We visited the Chullpas de Sillustani on a guided tour, and on the way back to Puno, we stopped at a local farm for a short visit. We were welcomed by the farmer's wife and daughter, and they showed us around their small farm. We saw the llamas, cows, guinea pigs, and learnt about the different kinds of crops they are growing. The wife served a boiled potato with homemade cheese for us – it tasted absolutely fantastic! The visit ended with a demonstration of how llama wool is processed and woven into various textiles. Very interesting. It was free to visit the farm, but a tip was appreciated - or you can buy some of their homemade textiles...
Inca Uyu Park is a walled enclosure filled with old Indian phallus sculptures. It might have been a part of a Temple of Fertility, but the origin of the park and the sculptures is actually not known for sure. Another theory is that it was part of a larger complex and was used for ceremonial rituals of political and religious nature. Inca Uyu Park was once visited by many women, who wanted to become pregnant, and were sitting on top of the sculptures for hours in hopes of increasing their fertility... Now not overrun with tourists and me and my friend were the only ones visiting the park located in Chucuito, about 20 kilometres from Puno...
When visiting, you should also take a closer look at Chucuito, a small town with a sleepy town atmosphere!
Acora has a big Sunday market, and the local people may travel 3-4 hours to reach it. The Uros people are here selling fish, and there are trucks from the Amazon loaded with fruit.
This isn't a souvenir market--it is for people in the region to buy or barter for the things they use. It is large and colorful, and gives a picture of daily life.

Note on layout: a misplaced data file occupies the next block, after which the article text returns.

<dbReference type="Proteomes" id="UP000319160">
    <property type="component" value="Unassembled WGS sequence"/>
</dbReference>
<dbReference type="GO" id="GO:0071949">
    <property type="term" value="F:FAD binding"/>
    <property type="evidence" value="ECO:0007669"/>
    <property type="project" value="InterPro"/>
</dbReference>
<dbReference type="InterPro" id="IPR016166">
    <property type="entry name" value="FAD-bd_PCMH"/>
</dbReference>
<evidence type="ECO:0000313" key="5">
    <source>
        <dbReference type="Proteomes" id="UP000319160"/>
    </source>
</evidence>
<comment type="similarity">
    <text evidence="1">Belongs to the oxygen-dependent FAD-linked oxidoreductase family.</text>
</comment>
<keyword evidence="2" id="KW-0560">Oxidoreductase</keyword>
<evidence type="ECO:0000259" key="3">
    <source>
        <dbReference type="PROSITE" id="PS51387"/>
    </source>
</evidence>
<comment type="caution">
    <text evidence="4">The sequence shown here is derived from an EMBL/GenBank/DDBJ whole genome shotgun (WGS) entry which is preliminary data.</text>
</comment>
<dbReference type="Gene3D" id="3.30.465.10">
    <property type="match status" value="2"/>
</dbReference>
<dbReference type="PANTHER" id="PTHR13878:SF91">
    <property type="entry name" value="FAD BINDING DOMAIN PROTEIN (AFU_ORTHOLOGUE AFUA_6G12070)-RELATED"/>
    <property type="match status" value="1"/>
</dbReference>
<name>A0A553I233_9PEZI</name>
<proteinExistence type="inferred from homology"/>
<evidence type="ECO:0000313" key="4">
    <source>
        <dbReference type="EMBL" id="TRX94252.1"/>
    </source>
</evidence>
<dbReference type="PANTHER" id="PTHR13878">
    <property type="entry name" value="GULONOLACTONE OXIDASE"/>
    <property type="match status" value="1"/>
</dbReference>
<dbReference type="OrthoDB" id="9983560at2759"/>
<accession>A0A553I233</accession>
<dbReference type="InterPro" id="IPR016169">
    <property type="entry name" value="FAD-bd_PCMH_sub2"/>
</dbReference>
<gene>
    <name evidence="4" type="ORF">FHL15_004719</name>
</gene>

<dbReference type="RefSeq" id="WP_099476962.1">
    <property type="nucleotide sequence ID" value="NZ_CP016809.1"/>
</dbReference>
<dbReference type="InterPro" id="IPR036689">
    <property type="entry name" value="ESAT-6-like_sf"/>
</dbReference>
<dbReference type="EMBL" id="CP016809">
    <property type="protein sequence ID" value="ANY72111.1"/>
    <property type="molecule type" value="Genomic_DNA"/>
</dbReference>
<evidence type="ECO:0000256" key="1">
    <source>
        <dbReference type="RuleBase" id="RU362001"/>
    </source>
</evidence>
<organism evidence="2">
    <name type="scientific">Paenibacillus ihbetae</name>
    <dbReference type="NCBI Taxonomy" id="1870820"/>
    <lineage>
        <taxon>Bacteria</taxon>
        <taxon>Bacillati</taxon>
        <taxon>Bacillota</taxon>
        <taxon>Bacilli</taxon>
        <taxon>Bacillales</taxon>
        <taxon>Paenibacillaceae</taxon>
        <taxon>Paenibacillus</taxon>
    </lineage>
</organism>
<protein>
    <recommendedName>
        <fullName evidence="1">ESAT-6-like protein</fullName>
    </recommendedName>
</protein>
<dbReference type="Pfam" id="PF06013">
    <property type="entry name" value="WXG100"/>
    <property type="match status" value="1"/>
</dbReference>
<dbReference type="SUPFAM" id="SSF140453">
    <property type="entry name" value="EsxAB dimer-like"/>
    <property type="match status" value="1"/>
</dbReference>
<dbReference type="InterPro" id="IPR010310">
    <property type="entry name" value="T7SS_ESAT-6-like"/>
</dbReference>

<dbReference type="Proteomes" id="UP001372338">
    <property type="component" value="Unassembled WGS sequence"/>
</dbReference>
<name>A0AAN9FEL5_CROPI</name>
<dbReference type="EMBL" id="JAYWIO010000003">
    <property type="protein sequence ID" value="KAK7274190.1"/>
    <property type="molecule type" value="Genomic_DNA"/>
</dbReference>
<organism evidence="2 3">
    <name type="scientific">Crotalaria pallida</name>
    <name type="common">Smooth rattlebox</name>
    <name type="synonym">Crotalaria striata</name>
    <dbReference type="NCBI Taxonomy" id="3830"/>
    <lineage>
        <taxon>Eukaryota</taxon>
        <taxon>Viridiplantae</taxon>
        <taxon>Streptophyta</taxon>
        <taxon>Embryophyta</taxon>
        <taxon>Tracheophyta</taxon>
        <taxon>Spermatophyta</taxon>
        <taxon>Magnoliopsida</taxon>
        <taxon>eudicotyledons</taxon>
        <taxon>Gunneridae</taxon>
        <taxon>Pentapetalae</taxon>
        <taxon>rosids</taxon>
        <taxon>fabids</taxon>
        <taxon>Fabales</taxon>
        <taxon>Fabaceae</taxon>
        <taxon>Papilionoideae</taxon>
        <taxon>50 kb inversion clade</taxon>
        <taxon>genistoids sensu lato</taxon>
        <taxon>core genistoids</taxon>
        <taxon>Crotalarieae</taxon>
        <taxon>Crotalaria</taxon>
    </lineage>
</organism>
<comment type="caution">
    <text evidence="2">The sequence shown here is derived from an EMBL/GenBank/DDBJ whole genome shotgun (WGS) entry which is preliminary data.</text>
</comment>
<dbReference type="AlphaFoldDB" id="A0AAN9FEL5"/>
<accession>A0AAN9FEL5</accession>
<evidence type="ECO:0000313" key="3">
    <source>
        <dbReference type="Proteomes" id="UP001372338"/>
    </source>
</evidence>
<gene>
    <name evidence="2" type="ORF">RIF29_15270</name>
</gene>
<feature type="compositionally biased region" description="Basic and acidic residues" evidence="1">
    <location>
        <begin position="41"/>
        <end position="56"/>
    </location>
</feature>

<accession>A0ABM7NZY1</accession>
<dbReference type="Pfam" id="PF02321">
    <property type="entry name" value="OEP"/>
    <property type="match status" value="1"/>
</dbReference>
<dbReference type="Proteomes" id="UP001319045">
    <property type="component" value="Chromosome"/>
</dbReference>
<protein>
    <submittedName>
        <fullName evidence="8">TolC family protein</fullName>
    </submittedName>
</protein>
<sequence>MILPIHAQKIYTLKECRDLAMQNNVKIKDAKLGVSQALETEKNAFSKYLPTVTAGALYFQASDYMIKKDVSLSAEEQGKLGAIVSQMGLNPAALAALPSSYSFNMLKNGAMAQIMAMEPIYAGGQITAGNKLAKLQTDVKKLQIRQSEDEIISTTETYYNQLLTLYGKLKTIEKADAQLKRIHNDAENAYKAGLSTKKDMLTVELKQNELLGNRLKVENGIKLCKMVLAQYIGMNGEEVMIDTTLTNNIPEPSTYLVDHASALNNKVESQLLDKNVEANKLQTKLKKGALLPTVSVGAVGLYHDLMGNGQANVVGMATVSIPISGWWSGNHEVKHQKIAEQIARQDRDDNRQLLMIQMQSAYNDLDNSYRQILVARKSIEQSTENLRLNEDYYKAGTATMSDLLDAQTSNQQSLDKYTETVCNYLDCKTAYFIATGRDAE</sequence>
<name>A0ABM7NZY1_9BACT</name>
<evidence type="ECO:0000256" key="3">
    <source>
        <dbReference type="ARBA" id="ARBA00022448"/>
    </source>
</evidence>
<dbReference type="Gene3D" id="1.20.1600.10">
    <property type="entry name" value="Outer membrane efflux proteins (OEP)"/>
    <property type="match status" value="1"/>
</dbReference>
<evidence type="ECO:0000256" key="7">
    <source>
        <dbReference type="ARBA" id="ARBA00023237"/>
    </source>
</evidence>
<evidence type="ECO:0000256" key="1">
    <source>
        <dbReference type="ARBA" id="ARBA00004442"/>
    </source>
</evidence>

Acora is about 20 mi. (35 km) from Puno, on the other side of Chucuito.
These very interesting pre-Inca funeral towers are called chullpas. Most of these towers were built by the Colla (Aymara) in the 15th Century, for the burial of their important people. The chullpas are round, made with large stones, and are larger at the top than the bottom. One of the towers was white, and it was for women.
A long path loops back and forth from the parking lot to the top of the hill, going past the various towers. It is not a difficult walk.
There are some Inca ruins here also. The Intiwatana (Capture the Sun) was a solar calendar. There are 3 stair steps into it, representing the snake, puma and condor. Compasses don’t work within the circle due to magnetic rock.
Sillustani is located beside Umayo Lake, 30 km (18.7 miles) N of Puno. Take the highway toward Juliaca, and then turn onto a secondary road going west.
There are street food vendors in the tiny streets that surround bustling Lima Street in the heart of Puno, and if you're unafraid and up for adventure, I recommend that you try food sold in this set-up. I actually did and it was a wonderful treat that I enjoyed very much! The only people buying from these vendors were the locals and laborer types. It gave me much pleasure to eat in this set-up as this sure is the most authentic you can ever get.
Outskirts of Puno are the ruins at Sillustani. This plade is filled with mysterious cylindrical tombs all with an opening that faces the sun. Some of these tombs are massive. These ruins pre-date the Incas in this region.
When I saw this beautiful building I thought it might be a museum or official building, but it happened to be a school, as I saw the boys going out after classes. They were all wearing some kinf od uniform that reminded me a military place, but maybe it was just the ordinary uniform for shool boys...
In every little street in Puno you could discover charming houses, patios, gates, balconies... you just had to be aware and look around, enter the private houses, sneak around... I love that!
a bit up from Puno in direction to Cusco/Arequipa you can find the very old archaeological site of Pukara in very nice landscape